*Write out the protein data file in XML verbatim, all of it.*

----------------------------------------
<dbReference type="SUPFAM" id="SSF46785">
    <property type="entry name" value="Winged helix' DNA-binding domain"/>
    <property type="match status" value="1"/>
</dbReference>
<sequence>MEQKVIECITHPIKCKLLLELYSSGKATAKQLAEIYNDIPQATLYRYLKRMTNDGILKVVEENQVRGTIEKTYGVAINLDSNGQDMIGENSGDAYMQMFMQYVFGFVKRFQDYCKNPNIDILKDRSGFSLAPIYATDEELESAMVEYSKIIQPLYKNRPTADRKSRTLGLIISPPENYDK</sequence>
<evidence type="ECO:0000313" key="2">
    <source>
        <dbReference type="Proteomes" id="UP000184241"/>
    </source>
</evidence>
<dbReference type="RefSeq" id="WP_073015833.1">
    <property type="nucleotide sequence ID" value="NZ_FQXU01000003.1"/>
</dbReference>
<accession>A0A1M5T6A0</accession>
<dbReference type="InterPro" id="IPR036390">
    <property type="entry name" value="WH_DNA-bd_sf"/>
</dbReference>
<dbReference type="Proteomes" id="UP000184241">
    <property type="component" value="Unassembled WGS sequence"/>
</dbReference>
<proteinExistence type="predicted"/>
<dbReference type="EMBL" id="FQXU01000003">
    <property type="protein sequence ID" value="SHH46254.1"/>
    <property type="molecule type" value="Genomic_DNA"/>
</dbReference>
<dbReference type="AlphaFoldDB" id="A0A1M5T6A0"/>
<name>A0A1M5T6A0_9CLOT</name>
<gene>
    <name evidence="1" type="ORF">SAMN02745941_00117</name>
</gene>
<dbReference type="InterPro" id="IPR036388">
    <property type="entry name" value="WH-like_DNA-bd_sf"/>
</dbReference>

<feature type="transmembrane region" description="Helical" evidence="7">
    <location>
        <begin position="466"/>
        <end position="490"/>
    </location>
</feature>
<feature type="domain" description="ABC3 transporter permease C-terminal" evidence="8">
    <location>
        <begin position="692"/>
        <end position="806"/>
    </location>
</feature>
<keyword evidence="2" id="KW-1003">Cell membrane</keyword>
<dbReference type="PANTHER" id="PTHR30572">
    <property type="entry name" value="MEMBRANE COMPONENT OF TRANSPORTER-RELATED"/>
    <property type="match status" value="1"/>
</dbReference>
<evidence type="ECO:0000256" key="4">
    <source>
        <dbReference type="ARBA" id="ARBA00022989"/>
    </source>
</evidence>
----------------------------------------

<dbReference type="SUPFAM" id="SSF46785">
    <property type="entry name" value="Winged helix' DNA-binding domain"/>
    <property type="match status" value="1"/>
</dbReference>
<sequence>MEQKVIECITHPIKCKLLLELYSSGKATAKQLAEIYNDIPQATLYRYLKRMTNDGILKVVEENQVRGTIEKTYGVAINLDSNGQDMIGENSGDAYMQMFMQYVFGFVKRFQDYCKNPNIDILKDRSGFSLAPIYATDEELESAMVEYSKIIQPLYKNRPTADRKSRTLGLIISPPENYDK</sequence>
<evidence type="ECO:0000313" key="2">
    <source>
        <dbReference type="Proteomes" id="UP000184241"/>
    </source>
</evidence>
<dbReference type="RefSeq" id="WP_073015833.1">
    <property type="nucleotide sequence ID" value="NZ_FQXU01000003.1"/>
</dbReference>
<accession>A0A1M5T6A0</accession>
<dbReference type="InterPro" id="IPR036390">
    <property type="entry name" value="WH_DNA-bd_sf"/>
</dbReference>
<dbReference type="Proteomes" id="UP000184241">
    <property type="component" value="Unassembled WGS sequence"/>
</dbReference>
<proteinExistence type="predicted"/>
<dbReference type="EMBL" id="FQXU01000003">
    <property type="protein sequence ID" value="SHH46254.1"/>
    <property type="molecule type" value="Genomic_DNA"/>
</dbReference>
<dbReference type="AlphaFoldDB" id="A0A1M5T6A0"/>
<name>A0A1M5T6A0_9CLOT</name>
<gene>
    <name evidence="1" type="ORF">SAMN02745941_00117</name>
</gene>
<dbReference type="InterPro" id="IPR036388">
    <property type="entry name" value="WH-like_DNA-bd_sf"/>
</dbReference>

<feature type="transmembrane region" description="Helical" evidence="7">
    <location>
        <begin position="466"/>
        <end position="490"/>
    </location>
</feature>
<feature type="domain" description="ABC3 transporter permease C-terminal" evidence="8">
    <location>
        <begin position="692"/>
        <end position="806"/>
    </location>
</feature>
<keyword evidence="2" id="KW-1003">Cell membrane</keyword>
<dbReference type="PANTHER" id="PTHR30572">
    <property type="entry name" value="MEMBRANE COMPONENT OF TRANSPORTER-RELATED"/>
    <property type="match status" value="1"/>
</dbReference>
<evidence type="ECO:0000256" key="4">
    <source>
        <dbReference type="ARBA" id="ARBA00022989"/>
    </source>
</evidence>